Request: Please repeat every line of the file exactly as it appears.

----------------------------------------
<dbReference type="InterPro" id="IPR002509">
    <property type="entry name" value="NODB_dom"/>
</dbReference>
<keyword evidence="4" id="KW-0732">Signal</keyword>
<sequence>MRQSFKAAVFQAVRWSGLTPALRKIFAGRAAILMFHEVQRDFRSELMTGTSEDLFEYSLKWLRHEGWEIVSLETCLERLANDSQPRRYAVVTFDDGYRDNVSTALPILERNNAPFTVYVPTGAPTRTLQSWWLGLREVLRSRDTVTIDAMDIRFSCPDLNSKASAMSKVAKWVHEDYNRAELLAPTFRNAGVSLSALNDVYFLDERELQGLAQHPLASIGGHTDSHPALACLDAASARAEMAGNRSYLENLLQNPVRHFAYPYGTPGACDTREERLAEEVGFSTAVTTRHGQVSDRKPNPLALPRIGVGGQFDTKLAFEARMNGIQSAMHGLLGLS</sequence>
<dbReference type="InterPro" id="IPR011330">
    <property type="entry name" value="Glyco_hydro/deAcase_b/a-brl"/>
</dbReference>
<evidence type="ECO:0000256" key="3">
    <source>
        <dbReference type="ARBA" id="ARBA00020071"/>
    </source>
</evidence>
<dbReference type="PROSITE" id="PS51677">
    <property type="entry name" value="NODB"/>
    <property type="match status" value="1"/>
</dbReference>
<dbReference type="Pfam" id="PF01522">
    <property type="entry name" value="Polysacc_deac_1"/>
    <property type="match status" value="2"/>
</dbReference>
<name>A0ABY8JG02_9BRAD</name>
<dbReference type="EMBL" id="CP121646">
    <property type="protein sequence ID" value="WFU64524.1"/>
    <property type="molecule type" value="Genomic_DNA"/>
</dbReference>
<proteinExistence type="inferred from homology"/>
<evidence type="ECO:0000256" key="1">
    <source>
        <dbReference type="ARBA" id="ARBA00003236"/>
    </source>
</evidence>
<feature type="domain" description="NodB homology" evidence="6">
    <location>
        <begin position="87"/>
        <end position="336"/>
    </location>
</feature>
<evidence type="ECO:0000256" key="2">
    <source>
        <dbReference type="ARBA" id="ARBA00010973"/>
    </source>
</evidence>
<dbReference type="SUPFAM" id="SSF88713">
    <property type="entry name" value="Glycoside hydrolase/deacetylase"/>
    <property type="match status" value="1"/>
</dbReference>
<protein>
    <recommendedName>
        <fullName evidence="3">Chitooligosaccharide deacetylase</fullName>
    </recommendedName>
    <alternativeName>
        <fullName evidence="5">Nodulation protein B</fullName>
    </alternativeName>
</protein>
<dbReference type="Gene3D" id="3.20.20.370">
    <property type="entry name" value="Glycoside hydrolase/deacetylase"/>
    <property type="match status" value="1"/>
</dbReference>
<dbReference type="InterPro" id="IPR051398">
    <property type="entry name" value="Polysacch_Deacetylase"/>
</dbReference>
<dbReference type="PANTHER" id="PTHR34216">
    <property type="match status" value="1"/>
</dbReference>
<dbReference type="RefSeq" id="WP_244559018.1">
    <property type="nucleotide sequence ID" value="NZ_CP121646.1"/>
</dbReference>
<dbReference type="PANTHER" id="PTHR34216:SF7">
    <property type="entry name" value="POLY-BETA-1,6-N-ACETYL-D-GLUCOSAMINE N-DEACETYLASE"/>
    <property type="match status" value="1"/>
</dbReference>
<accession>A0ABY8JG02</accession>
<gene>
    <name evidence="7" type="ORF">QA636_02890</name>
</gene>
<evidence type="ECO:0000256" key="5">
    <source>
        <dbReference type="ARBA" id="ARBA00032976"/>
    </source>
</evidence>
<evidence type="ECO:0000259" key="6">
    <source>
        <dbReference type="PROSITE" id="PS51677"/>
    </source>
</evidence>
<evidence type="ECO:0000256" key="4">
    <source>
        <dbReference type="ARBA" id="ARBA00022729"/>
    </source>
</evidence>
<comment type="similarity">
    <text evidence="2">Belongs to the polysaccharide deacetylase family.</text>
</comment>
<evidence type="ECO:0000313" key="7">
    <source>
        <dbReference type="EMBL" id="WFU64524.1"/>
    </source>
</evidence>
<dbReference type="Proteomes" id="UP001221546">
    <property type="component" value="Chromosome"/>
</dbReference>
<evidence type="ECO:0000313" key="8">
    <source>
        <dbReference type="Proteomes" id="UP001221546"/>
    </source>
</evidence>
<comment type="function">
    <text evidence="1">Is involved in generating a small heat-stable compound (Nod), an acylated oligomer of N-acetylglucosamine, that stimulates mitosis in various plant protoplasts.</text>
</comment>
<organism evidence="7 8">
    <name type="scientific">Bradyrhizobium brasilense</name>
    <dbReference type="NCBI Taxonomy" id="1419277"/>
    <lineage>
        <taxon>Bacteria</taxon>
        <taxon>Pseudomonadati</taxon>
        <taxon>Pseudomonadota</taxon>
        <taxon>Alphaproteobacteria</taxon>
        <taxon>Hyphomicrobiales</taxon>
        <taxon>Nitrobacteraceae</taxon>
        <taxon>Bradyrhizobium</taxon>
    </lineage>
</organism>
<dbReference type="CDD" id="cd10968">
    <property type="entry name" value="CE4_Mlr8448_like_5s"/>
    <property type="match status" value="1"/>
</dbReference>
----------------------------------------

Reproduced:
<dbReference type="InterPro" id="IPR002509">
    <property type="entry name" value="NODB_dom"/>
</dbReference>
<keyword evidence="4" id="KW-0732">Signal</keyword>
<sequence>MRQSFKAAVFQAVRWSGLTPALRKIFAGRAAILMFHEVQRDFRSELMTGTSEDLFEYSLKWLRHEGWEIVSLETCLERLANDSQPRRYAVVTFDDGYRDNVSTALPILERNNAPFTVYVPTGAPTRTLQSWWLGLREVLRSRDTVTIDAMDIRFSCPDLNSKASAMSKVAKWVHEDYNRAELLAPTFRNAGVSLSALNDVYFLDERELQGLAQHPLASIGGHTDSHPALACLDAASARAEMAGNRSYLENLLQNPVRHFAYPYGTPGACDTREERLAEEVGFSTAVTTRHGQVSDRKPNPLALPRIGVGGQFDTKLAFEARMNGIQSAMHGLLGLS</sequence>
<dbReference type="InterPro" id="IPR011330">
    <property type="entry name" value="Glyco_hydro/deAcase_b/a-brl"/>
</dbReference>
<evidence type="ECO:0000256" key="3">
    <source>
        <dbReference type="ARBA" id="ARBA00020071"/>
    </source>
</evidence>
<dbReference type="PROSITE" id="PS51677">
    <property type="entry name" value="NODB"/>
    <property type="match status" value="1"/>
</dbReference>
<dbReference type="Pfam" id="PF01522">
    <property type="entry name" value="Polysacc_deac_1"/>
    <property type="match status" value="2"/>
</dbReference>
<name>A0ABY8JG02_9BRAD</name>
<dbReference type="EMBL" id="CP121646">
    <property type="protein sequence ID" value="WFU64524.1"/>
    <property type="molecule type" value="Genomic_DNA"/>
</dbReference>
<proteinExistence type="inferred from homology"/>
<evidence type="ECO:0000256" key="1">
    <source>
        <dbReference type="ARBA" id="ARBA00003236"/>
    </source>
</evidence>
<feature type="domain" description="NodB homology" evidence="6">
    <location>
        <begin position="87"/>
        <end position="336"/>
    </location>
</feature>
<evidence type="ECO:0000256" key="2">
    <source>
        <dbReference type="ARBA" id="ARBA00010973"/>
    </source>
</evidence>
<dbReference type="SUPFAM" id="SSF88713">
    <property type="entry name" value="Glycoside hydrolase/deacetylase"/>
    <property type="match status" value="1"/>
</dbReference>
<protein>
    <recommendedName>
        <fullName evidence="3">Chitooligosaccharide deacetylase</fullName>
    </recommendedName>
    <alternativeName>
        <fullName evidence="5">Nodulation protein B</fullName>
    </alternativeName>
</protein>
<dbReference type="Gene3D" id="3.20.20.370">
    <property type="entry name" value="Glycoside hydrolase/deacetylase"/>
    <property type="match status" value="1"/>
</dbReference>
<dbReference type="InterPro" id="IPR051398">
    <property type="entry name" value="Polysacch_Deacetylase"/>
</dbReference>
<dbReference type="PANTHER" id="PTHR34216">
    <property type="match status" value="1"/>
</dbReference>
<dbReference type="RefSeq" id="WP_244559018.1">
    <property type="nucleotide sequence ID" value="NZ_CP121646.1"/>
</dbReference>
<dbReference type="PANTHER" id="PTHR34216:SF7">
    <property type="entry name" value="POLY-BETA-1,6-N-ACETYL-D-GLUCOSAMINE N-DEACETYLASE"/>
    <property type="match status" value="1"/>
</dbReference>
<accession>A0ABY8JG02</accession>
<gene>
    <name evidence="7" type="ORF">QA636_02890</name>
</gene>
<evidence type="ECO:0000256" key="5">
    <source>
        <dbReference type="ARBA" id="ARBA00032976"/>
    </source>
</evidence>
<evidence type="ECO:0000259" key="6">
    <source>
        <dbReference type="PROSITE" id="PS51677"/>
    </source>
</evidence>
<evidence type="ECO:0000256" key="4">
    <source>
        <dbReference type="ARBA" id="ARBA00022729"/>
    </source>
</evidence>
<comment type="similarity">
    <text evidence="2">Belongs to the polysaccharide deacetylase family.</text>
</comment>
<evidence type="ECO:0000313" key="7">
    <source>
        <dbReference type="EMBL" id="WFU64524.1"/>
    </source>
</evidence>
<dbReference type="Proteomes" id="UP001221546">
    <property type="component" value="Chromosome"/>
</dbReference>
<evidence type="ECO:0000313" key="8">
    <source>
        <dbReference type="Proteomes" id="UP001221546"/>
    </source>
</evidence>
<comment type="function">
    <text evidence="1">Is involved in generating a small heat-stable compound (Nod), an acylated oligomer of N-acetylglucosamine, that stimulates mitosis in various plant protoplasts.</text>
</comment>
<organism evidence="7 8">
    <name type="scientific">Bradyrhizobium brasilense</name>
    <dbReference type="NCBI Taxonomy" id="1419277"/>
    <lineage>
        <taxon>Bacteria</taxon>
        <taxon>Pseudomonadati</taxon>
        <taxon>Pseudomonadota</taxon>
        <taxon>Alphaproteobacteria</taxon>
        <taxon>Hyphomicrobiales</taxon>
        <taxon>Nitrobacteraceae</taxon>
        <taxon>Bradyrhizobium</taxon>
    </lineage>
</organism>
<dbReference type="CDD" id="cd10968">
    <property type="entry name" value="CE4_Mlr8448_like_5s"/>
    <property type="match status" value="1"/>
</dbReference>